Media Law Prof Blog

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Louisiana State Univ.

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Wednesday, March 5, 2008

ASA Upholds RyanAir Complaint About Competitor's Ad

The Advertising Standards Authority has ruled in favor of a complaint filed by RyanAir over competitor easyJet's recent ad touting low summer fares. RyanAir had alleged that the number of restrictions that easyJet put on the fares made it nearly impossible for customers to shop comparatively. Said the ASA:

Four easyJet internet banner ads and one press ad promoted their "lowest price guarantee".

The press ad showed an orange egg timer with the following text written on it: "Our best summer fares are disappearing fast Prices from £19.99 single inc. taxes!" Text beneath the egg timer stated "Book by Friday and if you find it cheaper elsewhere we'll refund DOUBLE the difference*". Smaller text at the bottom of the page listed the terms and conditions: "Price correct at 30/05/07. Double the difference refund is on fare price only and is available on flights booked on www.easyJet.com between 00.01am on Monday June 4th 2007 and 22.59pm on Friday June 8 2007 only, for flights departing between 00.01 am June 1st and 23.59pm July 31st 2007. Offer applies to directly comparable flights only (same departure and destination airports departing within 1 hour of each other) ... Claims must be made within 1 hour of booking. Maximum claim €100 or equivalent ... "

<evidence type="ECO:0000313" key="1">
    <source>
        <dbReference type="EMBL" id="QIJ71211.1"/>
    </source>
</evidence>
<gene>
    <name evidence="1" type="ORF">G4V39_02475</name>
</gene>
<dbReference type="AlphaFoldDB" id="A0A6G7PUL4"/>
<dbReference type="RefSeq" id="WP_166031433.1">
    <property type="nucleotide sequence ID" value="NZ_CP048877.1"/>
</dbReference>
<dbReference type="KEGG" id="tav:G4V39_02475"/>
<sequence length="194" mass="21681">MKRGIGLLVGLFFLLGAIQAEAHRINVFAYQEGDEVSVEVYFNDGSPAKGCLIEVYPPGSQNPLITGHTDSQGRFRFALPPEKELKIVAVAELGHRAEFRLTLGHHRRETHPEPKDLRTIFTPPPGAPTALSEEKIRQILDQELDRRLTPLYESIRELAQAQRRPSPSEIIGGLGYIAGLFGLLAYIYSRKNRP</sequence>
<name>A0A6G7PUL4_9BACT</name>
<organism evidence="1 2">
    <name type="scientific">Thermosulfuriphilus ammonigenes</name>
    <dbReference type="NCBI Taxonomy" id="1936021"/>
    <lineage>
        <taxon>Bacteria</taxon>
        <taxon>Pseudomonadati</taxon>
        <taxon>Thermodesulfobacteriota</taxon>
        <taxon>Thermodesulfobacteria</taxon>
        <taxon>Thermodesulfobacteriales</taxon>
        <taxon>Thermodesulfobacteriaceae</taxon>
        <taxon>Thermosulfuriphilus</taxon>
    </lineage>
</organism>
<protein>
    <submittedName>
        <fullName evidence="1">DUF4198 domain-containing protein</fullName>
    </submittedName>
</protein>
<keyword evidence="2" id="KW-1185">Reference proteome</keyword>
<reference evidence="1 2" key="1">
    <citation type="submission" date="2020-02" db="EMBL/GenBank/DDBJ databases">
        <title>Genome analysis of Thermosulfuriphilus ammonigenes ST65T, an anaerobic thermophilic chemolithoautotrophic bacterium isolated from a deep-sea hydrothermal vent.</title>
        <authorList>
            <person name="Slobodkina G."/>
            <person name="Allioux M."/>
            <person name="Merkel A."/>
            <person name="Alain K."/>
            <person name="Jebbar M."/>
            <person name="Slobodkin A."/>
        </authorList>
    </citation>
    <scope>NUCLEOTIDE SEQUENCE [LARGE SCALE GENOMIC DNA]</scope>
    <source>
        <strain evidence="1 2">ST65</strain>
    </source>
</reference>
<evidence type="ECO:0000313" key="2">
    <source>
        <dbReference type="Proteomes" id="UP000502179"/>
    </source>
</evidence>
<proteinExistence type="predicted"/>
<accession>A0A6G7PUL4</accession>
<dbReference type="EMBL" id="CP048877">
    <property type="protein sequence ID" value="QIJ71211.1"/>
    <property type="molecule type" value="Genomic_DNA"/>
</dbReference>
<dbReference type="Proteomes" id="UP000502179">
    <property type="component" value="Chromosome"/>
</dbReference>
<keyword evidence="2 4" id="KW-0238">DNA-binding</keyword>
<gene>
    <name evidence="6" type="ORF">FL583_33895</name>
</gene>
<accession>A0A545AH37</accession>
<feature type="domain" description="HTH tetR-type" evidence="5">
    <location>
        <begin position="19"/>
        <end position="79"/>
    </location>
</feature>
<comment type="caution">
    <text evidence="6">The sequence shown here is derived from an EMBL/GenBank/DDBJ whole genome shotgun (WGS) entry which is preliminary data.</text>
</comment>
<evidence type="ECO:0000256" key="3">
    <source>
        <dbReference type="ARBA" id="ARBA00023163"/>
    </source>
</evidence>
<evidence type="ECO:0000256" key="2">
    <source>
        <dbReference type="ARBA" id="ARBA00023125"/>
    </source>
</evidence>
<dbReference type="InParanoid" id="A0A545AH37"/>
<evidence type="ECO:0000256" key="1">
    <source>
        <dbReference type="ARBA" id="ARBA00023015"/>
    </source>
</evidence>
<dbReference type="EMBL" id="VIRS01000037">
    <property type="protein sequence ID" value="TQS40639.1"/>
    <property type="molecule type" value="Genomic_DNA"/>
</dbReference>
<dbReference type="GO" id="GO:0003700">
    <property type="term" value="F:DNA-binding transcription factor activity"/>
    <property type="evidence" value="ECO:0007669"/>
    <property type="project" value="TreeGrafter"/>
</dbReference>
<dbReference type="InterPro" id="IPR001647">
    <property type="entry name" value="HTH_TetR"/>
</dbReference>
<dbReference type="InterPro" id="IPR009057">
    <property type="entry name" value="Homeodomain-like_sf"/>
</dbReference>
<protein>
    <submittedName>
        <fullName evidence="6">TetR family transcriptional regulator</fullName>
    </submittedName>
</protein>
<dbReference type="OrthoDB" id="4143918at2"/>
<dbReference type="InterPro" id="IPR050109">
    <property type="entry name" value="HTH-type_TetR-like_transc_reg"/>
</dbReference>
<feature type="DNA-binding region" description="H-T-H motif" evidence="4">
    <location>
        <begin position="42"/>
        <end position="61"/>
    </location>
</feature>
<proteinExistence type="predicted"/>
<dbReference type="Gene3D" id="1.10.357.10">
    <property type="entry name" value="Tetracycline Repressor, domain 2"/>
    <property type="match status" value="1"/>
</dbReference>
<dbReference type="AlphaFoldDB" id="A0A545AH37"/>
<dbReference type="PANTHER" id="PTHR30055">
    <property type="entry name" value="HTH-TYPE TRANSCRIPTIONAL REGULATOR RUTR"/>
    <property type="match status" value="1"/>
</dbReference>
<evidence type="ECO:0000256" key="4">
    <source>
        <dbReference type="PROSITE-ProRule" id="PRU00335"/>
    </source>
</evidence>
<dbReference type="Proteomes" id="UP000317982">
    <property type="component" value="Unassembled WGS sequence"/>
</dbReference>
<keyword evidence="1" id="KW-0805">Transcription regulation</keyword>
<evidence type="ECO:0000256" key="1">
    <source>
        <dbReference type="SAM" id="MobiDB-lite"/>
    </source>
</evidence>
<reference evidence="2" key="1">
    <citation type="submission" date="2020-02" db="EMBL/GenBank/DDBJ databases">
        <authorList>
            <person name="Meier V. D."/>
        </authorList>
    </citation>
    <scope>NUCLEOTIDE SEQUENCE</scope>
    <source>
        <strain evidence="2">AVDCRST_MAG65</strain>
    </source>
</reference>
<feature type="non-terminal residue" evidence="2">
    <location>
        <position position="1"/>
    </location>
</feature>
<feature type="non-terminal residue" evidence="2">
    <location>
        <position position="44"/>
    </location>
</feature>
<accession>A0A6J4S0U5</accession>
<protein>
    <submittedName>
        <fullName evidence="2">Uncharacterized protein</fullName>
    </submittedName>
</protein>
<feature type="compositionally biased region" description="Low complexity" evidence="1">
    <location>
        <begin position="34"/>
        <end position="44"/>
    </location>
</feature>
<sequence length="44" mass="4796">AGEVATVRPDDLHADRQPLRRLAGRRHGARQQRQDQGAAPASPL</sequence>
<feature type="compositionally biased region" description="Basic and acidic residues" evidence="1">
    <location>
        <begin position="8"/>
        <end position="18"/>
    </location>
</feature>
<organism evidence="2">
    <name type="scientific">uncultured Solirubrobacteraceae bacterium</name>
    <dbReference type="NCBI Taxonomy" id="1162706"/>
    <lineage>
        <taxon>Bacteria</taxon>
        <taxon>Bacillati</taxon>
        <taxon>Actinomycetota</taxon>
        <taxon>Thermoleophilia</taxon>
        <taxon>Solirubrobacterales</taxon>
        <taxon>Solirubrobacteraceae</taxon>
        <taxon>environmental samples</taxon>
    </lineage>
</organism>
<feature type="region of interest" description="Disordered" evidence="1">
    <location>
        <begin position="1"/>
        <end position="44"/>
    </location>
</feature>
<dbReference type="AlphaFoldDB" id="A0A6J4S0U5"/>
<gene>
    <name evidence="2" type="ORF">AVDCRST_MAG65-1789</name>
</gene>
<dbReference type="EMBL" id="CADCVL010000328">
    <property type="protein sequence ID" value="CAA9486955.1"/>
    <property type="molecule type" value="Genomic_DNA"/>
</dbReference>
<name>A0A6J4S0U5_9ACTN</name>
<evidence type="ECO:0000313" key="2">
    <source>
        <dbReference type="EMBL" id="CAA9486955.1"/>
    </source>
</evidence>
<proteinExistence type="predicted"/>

One internet banner ad showed a picture of a sandcastle and contained the text "Our best summer fares are disappearing fast". The other three banner ads had pictures of egg timers and the text "Prices from £19.99 single inc. taxes ... Find it cheaper elsewhere and we'll refund double the difference LOWEST PRICE GUARANTEE". 

...

1. Upheld
The ASA considered the evidence sent by easyJet.  We noted the terms and conditions stated that the double the difference refund was only available on  flights departing within one hour of easyJet flights from the same airport to the same destination airport. We considered that while the design and layout of the ads gave the impression the double the difference refund was easy to obtain, the very restricting terms and conditions suggested it was not.  We also noted easyJet had not sent evidence to show customers had been able to take up the offer.  We therefore concluded the ads were misleading.

On this point the ads breached CAP Code clauses 3.1(Substantiation), 7.1(Truthfulness), 17.1(Guarantees) and 19.1(Other comparisons).


...
We told easyJet not to repeat the ads.

Read the entire ruling here. Read more in a Guardian article here.

http://lawprofessors.typepad.com/media_law_prof_blog/2008/03/the-advertising.html

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